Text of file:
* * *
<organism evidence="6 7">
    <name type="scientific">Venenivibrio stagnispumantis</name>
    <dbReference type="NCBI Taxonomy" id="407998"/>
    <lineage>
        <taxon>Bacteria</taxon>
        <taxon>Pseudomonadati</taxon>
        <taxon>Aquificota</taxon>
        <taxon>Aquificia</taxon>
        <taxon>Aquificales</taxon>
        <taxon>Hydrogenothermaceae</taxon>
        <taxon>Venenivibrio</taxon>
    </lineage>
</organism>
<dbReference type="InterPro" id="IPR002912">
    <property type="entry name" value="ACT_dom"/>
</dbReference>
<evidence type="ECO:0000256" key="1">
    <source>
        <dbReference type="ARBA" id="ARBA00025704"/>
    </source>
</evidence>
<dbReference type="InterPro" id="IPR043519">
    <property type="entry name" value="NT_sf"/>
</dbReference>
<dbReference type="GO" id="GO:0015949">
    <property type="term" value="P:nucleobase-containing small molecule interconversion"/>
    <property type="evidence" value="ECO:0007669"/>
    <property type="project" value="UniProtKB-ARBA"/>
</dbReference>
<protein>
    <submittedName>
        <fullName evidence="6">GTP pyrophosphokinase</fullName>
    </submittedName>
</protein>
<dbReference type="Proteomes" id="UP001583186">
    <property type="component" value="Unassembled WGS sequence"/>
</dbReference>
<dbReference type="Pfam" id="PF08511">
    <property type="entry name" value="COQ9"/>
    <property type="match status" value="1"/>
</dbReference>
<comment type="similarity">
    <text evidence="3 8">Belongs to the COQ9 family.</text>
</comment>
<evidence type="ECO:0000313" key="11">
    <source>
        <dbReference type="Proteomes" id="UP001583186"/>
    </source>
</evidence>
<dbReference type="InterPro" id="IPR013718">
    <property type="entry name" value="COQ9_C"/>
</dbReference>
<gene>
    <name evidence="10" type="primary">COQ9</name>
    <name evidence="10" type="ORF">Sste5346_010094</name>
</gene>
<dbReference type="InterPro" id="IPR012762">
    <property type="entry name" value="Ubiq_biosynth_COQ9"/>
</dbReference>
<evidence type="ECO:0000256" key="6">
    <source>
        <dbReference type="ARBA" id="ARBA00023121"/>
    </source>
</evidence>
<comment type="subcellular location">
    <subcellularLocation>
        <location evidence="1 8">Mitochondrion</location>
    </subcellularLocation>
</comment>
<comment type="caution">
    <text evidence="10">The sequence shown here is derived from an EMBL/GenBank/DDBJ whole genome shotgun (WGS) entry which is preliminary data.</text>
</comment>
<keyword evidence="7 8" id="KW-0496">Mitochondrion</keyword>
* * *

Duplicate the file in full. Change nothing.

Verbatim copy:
<organism evidence="6 7">
    <name type="scientific">Venenivibrio stagnispumantis</name>
    <dbReference type="NCBI Taxonomy" id="407998"/>
    <lineage>
        <taxon>Bacteria</taxon>
        <taxon>Pseudomonadati</taxon>
        <taxon>Aquificota</taxon>
        <taxon>Aquificia</taxon>
        <taxon>Aquificales</taxon>
        <taxon>Hydrogenothermaceae</taxon>
        <taxon>Venenivibrio</taxon>
    </lineage>
</organism>
<dbReference type="InterPro" id="IPR002912">
    <property type="entry name" value="ACT_dom"/>
</dbReference>
<evidence type="ECO:0000256" key="1">
    <source>
        <dbReference type="ARBA" id="ARBA00025704"/>
    </source>
</evidence>
<dbReference type="InterPro" id="IPR043519">
    <property type="entry name" value="NT_sf"/>
</dbReference>
<dbReference type="GO" id="GO:0015949">
    <property type="term" value="P:nucleobase-containing small molecule interconversion"/>
    <property type="evidence" value="ECO:0007669"/>
    <property type="project" value="UniProtKB-ARBA"/>
</dbReference>
<protein>
    <submittedName>
        <fullName evidence="6">GTP pyrophosphokinase</fullName>
    </submittedName>
</protein>
<dbReference type="Proteomes" id="UP001583186">
    <property type="component" value="Unassembled WGS sequence"/>
</dbReference>
<dbReference type="Pfam" id="PF08511">
    <property type="entry name" value="COQ9"/>
    <property type="match status" value="1"/>
</dbReference>
<comment type="similarity">
    <text evidence="3 8">Belongs to the COQ9 family.</text>
</comment>
<evidence type="ECO:0000313" key="11">
    <source>
        <dbReference type="Proteomes" id="UP001583186"/>
    </source>
</evidence>
<dbReference type="InterPro" id="IPR013718">
    <property type="entry name" value="COQ9_C"/>
</dbReference>
<gene>
    <name evidence="10" type="primary">COQ9</name>
    <name evidence="10" type="ORF">Sste5346_010094</name>
</gene>
<dbReference type="InterPro" id="IPR012762">
    <property type="entry name" value="Ubiq_biosynth_COQ9"/>
</dbReference>
<evidence type="ECO:0000256" key="6">
    <source>
        <dbReference type="ARBA" id="ARBA00023121"/>
    </source>
</evidence>
<comment type="subcellular location">
    <subcellularLocation>
        <location evidence="1 8">Mitochondrion</location>
    </subcellularLocation>
</comment>
<comment type="caution">
    <text evidence="10">The sequence shown here is derived from an EMBL/GenBank/DDBJ whole genome shotgun (WGS) entry which is preliminary data.</text>
</comment>
<keyword evidence="7 8" id="KW-0496">Mitochondrion</keyword>